February 3, 2000
Debate continues on Thruway tolls, HCRA's effect on county costs
Debate is continuing in Albany about proposals to increase Thruway tolls and to relieve New York's counties of a huge unfunded mandate created by the new Health Care Reform Act (HCRA).
A proposal from the Thruway Authority would increase tolls 1.8 percent in June, and allow future annual increases of up to 3 percent based on a 12-month average of construction costs in 20 U.S. cities.
The Senate, the Assembly, and state Comptroller H. Carl McCall have opposed the idea.
"An annual toll increase goes against everything we are doing to reduce the cost of doing business in New York State," Senate Majority Leader Joseph Bruno said.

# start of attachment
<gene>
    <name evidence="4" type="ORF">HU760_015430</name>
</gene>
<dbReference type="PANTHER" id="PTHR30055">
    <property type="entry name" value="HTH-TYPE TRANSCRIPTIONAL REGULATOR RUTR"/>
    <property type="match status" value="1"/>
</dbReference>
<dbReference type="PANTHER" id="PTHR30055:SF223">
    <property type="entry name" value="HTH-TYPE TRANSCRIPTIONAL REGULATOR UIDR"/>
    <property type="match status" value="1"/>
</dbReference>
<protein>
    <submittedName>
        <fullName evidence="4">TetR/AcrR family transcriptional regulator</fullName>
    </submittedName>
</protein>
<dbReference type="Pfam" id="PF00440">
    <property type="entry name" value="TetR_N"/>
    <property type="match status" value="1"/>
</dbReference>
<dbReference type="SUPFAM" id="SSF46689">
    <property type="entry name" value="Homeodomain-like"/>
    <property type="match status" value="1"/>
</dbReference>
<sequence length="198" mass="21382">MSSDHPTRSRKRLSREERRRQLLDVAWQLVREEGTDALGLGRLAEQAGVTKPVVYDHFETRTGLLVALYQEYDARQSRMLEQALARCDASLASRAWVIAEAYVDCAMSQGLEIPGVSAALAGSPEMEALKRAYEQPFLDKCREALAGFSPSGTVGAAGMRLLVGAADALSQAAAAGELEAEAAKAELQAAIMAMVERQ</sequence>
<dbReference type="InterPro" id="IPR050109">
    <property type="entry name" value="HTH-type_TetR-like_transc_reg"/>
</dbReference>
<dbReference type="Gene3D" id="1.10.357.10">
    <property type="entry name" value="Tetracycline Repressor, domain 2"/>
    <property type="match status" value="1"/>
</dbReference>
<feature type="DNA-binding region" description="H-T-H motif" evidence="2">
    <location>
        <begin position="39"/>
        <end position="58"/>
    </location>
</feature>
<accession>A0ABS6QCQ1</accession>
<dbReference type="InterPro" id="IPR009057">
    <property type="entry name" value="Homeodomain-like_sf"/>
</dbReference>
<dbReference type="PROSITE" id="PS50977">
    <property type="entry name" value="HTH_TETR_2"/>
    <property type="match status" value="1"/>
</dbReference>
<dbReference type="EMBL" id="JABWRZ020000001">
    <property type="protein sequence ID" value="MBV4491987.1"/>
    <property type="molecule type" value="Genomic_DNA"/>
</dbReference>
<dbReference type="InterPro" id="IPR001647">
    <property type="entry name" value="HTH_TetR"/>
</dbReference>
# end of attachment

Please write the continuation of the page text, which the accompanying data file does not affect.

The Business Council has not taken a position on the proposal and is seeking its members' input on it. But Business Council President Daniel B. Walsh noted, "In general, we think Thruway revenues can best be improved by increasing traffic, not tolls."
Debate over HCRA reignited amid concern about its effect on costs in New York's counties.
The Senate has proposed state funding of $340 million over the next three years to offset counties' HCRA-related Medicaid cost hikes.
New York requires counties to pay a quarter of Medicaid costs. Few other states require localities to share Medicaid costs, and none passes along nearly as much of these costs as New York State.
Responding to the Senate proposal, Governor Pataki noted that HCRA includes nearly $1 billion in cost-containment savings for counties and New York City in the next three years.